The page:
How Does Students’ Prior Knowledge Affect Their Learning?
But They Said They Knew This!
I recently taught Research Methods in Decision Sciences for the first time. On the first day of class, I asked my students what kinds of statistical tests they had learned in the introductory statistics course that is a prerequisite for my course. They generated a fairly standard list that included T-tests, chi-square, and ANOVA. Given what they told me, I was pretty confident that my first assignment was pitched at the appropriate level; it simply required that students take a data set that I provided, select and apply the appropriate statistical test from those they had already learned, analyze the data, and interpret the results. It seemed pretty basic, but I was shocked at what they handed in. Some students chose a completely inappropriate test while others chose the right test but did not have the foggiest idea how to apply it. Still others could not interpret the results. What I can’t figure out is why they told me they knew this stuff when it’s clear from their work that most of them don’t have a clue.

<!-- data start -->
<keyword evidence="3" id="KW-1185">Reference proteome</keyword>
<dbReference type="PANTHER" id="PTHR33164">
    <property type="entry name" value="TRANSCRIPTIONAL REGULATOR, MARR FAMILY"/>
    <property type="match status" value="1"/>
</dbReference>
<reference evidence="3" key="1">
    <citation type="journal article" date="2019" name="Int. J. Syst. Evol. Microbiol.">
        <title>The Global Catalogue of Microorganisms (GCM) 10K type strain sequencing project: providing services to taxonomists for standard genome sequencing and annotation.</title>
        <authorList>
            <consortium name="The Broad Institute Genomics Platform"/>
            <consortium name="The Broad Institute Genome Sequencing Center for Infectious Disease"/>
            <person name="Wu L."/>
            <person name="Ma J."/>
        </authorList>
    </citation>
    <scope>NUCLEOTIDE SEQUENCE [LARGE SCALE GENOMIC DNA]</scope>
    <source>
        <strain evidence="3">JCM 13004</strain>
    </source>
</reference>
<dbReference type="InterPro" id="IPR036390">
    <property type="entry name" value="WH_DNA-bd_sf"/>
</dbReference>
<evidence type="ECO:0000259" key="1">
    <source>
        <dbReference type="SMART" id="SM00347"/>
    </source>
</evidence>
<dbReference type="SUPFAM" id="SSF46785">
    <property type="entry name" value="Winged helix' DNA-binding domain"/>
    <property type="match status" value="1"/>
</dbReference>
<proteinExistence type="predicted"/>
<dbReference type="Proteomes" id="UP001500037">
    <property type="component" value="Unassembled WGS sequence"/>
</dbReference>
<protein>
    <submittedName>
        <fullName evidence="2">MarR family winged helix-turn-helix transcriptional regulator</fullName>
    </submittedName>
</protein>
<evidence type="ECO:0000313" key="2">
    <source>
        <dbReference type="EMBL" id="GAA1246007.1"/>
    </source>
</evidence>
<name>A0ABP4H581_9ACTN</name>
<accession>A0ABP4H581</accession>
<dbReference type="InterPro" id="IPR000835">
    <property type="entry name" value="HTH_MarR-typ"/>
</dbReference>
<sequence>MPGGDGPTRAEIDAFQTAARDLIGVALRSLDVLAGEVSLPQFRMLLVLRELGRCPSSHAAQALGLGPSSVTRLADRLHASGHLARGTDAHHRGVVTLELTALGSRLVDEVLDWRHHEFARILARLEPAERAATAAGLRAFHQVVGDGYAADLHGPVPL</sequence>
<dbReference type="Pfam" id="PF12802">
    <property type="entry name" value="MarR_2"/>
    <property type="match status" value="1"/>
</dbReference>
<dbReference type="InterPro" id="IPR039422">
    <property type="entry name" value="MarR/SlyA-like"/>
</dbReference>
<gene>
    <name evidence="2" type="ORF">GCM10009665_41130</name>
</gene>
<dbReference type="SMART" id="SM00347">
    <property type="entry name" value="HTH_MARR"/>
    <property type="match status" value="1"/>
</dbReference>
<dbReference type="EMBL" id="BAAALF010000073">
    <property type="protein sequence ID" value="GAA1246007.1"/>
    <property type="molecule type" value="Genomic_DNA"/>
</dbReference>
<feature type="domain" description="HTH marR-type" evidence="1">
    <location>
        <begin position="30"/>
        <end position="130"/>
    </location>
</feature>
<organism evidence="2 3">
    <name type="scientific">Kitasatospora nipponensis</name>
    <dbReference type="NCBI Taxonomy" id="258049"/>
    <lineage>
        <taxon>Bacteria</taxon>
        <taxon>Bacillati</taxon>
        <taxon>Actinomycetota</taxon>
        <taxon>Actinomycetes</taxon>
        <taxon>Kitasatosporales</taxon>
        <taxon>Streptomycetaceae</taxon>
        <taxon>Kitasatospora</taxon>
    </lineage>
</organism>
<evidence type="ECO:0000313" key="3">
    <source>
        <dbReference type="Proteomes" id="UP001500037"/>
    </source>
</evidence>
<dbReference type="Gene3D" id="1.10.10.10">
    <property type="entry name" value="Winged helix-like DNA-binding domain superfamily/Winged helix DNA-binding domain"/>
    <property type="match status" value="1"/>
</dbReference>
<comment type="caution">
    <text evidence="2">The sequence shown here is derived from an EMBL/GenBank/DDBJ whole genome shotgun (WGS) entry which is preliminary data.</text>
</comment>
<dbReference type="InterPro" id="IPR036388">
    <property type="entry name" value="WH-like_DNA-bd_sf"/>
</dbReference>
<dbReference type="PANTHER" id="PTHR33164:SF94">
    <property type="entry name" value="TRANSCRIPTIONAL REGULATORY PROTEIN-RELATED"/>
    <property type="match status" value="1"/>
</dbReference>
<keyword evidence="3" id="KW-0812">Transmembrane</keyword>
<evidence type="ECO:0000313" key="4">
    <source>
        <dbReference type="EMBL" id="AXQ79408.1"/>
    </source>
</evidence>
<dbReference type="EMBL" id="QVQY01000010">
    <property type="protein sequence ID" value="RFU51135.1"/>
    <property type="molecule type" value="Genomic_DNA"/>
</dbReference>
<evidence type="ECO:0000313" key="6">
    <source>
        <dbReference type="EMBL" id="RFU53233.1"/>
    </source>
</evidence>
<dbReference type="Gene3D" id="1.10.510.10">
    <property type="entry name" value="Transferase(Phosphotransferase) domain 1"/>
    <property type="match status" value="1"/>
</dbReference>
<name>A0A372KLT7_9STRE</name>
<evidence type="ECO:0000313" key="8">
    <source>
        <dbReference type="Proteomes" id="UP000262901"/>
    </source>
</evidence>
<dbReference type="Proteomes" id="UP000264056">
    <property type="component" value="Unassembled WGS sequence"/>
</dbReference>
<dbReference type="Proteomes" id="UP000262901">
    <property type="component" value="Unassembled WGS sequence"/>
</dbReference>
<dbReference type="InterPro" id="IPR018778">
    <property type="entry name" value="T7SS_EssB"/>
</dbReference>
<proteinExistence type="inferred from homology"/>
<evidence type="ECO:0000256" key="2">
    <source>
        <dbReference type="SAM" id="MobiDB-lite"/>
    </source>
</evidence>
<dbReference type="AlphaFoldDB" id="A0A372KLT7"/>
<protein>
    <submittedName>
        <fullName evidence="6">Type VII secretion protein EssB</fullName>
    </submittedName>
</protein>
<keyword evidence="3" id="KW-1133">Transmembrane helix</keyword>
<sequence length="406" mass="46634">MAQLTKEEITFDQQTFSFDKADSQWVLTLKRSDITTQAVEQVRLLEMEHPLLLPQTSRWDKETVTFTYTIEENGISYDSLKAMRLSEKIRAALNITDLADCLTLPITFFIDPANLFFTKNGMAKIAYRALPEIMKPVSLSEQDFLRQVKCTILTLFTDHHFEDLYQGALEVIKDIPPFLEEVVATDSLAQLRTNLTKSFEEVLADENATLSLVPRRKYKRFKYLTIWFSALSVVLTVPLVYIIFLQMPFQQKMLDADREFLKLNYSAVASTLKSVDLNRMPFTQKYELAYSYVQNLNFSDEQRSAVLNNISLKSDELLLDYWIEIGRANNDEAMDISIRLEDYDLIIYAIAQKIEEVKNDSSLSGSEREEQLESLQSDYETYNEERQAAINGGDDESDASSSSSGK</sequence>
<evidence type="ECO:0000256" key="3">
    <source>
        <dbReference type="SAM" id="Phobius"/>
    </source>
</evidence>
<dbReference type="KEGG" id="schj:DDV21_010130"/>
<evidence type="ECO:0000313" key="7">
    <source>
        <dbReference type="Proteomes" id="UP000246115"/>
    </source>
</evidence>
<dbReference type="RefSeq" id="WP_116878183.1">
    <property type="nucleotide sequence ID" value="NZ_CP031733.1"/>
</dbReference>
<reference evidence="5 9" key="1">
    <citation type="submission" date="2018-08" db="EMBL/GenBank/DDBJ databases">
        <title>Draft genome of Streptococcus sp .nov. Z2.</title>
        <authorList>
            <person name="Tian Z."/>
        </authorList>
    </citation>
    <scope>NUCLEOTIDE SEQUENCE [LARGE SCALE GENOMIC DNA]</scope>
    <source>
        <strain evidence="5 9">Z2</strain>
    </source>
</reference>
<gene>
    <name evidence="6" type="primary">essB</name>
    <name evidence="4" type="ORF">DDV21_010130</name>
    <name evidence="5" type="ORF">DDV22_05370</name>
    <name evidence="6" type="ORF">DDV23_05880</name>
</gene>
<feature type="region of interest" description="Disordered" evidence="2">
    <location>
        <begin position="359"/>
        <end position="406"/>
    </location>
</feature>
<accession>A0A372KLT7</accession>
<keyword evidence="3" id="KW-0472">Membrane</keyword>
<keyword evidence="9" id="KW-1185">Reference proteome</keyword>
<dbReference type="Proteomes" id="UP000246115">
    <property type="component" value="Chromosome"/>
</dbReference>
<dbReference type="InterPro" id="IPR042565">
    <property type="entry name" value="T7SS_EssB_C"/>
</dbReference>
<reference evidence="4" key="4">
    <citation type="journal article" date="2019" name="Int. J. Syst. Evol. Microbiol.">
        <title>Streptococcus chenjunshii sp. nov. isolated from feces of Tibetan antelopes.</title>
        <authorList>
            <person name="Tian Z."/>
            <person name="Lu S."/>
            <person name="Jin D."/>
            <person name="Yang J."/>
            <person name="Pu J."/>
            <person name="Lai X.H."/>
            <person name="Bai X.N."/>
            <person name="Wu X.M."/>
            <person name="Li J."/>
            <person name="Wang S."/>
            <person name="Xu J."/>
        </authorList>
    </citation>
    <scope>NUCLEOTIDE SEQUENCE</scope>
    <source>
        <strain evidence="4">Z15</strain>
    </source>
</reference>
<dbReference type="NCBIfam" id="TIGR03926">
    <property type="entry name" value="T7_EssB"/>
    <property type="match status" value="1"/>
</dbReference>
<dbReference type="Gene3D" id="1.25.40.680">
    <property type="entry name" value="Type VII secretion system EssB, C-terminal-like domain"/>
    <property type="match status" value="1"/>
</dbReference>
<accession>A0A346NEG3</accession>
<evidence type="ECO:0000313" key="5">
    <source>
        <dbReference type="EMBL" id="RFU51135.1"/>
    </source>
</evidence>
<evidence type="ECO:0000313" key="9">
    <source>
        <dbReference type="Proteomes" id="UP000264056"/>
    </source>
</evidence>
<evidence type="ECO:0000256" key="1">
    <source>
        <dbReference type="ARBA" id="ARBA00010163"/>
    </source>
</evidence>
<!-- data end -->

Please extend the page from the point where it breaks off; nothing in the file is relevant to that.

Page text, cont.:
Professor Soo Yon Won
Why Is This So Hard for Them to Understand?
Every year in my introductory psychology class I teach my students about classic learning theory, particularly the concepts of positive and negative reinforcement. I know that these can be tough concepts for students to grasp, so I spell out very clearly that reinforcement always refers to increasing a behavior ...